It’s that time of week again when we take a look at the latest social media news, and highlight some of the biggest and most interesting stories.
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The most recent story hasn’t been in Facebook’s favour, with Robert Scoble coming face to face with Facebook’s unfortunately worded spam filter message, which in any other context can be perceived as blatant censorship.
Turns out that my comment was blocked by Facebook’s spam classification filters and that it wasn’t blocked for what the comment said, but rather because of something unique to that message. They are looking more into it and will let me know more later, after they figure out what triggered it. Their thesis is that my comment triggered it for a few reasons:
1. I’m subscribed to @max.woolf https://www.facebook.com/max.woolf and am not a friend of his in the system. That means that the spam classification system treats comments more strictly than if we were friends.
2. My comment included three @ links. That probably is what triggered the spam classification system.
3. There might have been other things about the comment that triggered the spam system.
The PR official I talked with told me that the spam classification system has tons of algorithms that try to keep you from posting low-value comments, particularly to public accounts (er, people who have turned on subscriptions here on Facebook).
While Facebook openly admits that it was all a mistake, the wording of the message leaves a pretty bad taste in our mouths. If messages are being blocked because of spam, say that. Don’t call it “irrelevant or inappropriate” content because that still sounds like censorship to us.
Earlier in the week, Facebook was firmly focused on a brand new ‘life-saving’ feature which Mark Zuckerberg hinted at during an interview on ABC’s Good Morning America.
As it turns out, it was introducing the option to share your organ donor status on your Facebook Timeline. Facebook explained the new feature:
With the addition of “organ donor” to the Life Events section of timeline, you can state your intention to become an organ donor, and share your story about when, where or why you decided to become a donor. If you are not officially registered as an organ donor, sign up with the appropriate registry.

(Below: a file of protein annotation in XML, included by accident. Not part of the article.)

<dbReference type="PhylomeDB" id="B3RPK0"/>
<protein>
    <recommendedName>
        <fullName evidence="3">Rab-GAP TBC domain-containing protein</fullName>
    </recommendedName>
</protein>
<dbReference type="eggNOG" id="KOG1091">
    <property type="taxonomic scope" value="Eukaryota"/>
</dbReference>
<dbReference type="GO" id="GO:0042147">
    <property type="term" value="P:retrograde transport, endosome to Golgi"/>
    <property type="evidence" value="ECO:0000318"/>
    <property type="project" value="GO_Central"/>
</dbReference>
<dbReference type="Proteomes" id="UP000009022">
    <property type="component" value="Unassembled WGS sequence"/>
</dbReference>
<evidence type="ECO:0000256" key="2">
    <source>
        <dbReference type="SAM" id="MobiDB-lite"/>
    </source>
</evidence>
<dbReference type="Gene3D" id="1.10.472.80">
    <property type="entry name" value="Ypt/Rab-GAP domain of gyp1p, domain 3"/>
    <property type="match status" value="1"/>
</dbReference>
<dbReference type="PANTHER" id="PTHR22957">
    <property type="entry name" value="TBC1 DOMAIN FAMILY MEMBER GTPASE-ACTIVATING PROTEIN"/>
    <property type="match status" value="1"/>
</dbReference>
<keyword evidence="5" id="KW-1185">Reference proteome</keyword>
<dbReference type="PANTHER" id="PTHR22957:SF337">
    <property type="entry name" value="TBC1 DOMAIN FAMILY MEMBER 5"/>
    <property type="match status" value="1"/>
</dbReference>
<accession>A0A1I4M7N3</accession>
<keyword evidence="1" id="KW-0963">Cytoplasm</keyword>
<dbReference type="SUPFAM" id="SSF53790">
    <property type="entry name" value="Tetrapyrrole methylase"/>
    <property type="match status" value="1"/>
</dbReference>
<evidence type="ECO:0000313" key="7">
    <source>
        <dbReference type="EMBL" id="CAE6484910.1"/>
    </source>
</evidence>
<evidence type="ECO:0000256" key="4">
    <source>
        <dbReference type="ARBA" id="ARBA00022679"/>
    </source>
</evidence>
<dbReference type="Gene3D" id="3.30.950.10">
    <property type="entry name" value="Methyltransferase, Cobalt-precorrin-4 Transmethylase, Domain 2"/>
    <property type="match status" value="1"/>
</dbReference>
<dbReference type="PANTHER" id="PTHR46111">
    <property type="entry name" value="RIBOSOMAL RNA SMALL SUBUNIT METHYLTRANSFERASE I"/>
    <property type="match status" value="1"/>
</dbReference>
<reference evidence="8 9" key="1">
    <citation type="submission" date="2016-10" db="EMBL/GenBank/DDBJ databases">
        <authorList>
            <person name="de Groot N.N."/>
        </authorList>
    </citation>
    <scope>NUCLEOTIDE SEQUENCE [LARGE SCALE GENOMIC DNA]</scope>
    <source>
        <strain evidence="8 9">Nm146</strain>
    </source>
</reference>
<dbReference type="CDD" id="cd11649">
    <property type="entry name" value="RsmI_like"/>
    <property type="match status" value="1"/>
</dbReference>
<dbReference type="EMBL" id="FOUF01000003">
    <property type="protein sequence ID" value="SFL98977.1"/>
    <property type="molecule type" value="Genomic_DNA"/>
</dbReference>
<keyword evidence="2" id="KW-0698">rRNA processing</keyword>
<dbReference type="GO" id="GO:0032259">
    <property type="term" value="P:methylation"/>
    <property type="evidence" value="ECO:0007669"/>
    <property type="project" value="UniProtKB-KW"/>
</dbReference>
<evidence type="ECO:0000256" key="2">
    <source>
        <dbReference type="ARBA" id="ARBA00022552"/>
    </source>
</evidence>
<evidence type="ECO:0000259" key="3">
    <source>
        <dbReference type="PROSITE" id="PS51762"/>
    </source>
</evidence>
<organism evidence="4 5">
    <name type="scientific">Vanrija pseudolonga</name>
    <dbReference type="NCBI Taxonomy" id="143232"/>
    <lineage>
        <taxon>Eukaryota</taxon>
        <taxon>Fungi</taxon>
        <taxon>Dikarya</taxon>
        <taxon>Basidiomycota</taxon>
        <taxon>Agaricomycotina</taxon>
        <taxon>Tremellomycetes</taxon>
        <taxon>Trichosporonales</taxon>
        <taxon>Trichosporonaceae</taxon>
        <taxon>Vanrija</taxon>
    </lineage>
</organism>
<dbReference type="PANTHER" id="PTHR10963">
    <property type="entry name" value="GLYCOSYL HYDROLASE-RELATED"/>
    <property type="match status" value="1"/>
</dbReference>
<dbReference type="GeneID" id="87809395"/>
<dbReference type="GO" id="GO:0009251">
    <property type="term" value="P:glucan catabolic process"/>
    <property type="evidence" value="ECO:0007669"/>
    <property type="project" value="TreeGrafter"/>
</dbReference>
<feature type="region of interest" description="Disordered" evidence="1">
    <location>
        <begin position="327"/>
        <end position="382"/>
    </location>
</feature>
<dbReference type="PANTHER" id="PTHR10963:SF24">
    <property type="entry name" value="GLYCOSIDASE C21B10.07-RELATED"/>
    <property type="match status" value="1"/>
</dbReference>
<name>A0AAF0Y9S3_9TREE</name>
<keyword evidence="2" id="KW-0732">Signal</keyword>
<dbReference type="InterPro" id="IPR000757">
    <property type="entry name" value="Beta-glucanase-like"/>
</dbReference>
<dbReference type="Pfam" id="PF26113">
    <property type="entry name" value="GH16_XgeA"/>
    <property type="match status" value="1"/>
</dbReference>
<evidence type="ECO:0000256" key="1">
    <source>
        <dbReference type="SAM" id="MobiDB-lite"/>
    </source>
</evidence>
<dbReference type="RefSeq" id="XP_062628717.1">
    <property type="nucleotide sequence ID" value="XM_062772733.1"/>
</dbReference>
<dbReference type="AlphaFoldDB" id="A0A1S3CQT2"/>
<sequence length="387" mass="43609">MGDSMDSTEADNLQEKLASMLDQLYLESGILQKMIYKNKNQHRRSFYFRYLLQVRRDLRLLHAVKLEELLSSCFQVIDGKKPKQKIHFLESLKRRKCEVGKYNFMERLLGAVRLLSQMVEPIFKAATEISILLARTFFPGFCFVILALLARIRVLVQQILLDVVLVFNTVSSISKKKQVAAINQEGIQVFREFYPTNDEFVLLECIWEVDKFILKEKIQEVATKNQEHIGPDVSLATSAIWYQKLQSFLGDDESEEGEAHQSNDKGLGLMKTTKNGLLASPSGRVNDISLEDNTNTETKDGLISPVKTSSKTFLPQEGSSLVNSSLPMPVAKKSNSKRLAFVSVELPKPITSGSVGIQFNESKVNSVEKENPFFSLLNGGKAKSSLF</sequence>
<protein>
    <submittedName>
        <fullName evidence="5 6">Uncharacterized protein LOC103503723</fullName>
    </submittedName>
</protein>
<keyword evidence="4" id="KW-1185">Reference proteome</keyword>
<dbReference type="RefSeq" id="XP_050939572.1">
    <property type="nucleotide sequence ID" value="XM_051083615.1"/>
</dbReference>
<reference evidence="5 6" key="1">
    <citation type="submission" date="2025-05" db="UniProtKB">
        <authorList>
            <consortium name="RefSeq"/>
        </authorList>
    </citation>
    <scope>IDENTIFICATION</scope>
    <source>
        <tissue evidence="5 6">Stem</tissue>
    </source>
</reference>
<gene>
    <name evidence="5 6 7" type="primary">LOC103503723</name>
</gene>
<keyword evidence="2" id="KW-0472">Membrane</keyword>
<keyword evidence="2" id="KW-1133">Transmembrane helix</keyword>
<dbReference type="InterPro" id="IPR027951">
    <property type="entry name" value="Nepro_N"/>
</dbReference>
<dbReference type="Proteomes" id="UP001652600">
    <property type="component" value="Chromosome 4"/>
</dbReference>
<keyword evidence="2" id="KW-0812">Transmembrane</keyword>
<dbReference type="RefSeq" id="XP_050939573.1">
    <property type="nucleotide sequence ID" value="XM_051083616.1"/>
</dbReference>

Zuckerberg gave ABC a little bit of insight into where the idea came from, citing conversations with his girlfriend, Priscilla Chan, who also happens to be a student pediatrician, as part of his inspiration.
He also touched upon the effect a liver transplant had on Steve Job’s health, saying “That definitely, I think, was something that we all had in mind as we were building this out… His story is just one of many, of people who both were able to have an organ transplant that made his life longer and he was extremely thankful for that.”
So how much sway does Facebook have over encouraging its users to become organ donors? As far as its California-based users are concerned, Facebook is apparently quite influential. Organ donor registration in California saw an 800% increase thanks to Facebook.
In addition to introducing Facebook’s organ donor feature, Simply Zesty points to the huge overhaul that the Facebook newsfeed has witnessed, and what it means for the end user.
The social network has also introduced ‘action links’ to interact with your favourite apps. So what does that mean? With Foursquare, for example, users can now save places to their accounts from a Facebook Timeline post. With Fab, users can add products to their favourites from the comfort of Facebook.
The feature offers app developers an easy and quick way to drive traffic to their own sites, and is probably one of the many reasons that Facebook’s Open Graph might be its most valuable asset. Open Graph has led to a 50% % increase in traffic and 90% increase in daily registrations for Kobo, and while that’s obviously great news for Kobo, it’s even better news for Facebook.
As developers see results from integration Facebook’s Open Graph with their products, more are sure to follow suit, and we could easily find Facebook deeply embedded in a huge variety of services, and by extension, a huge part of our lives.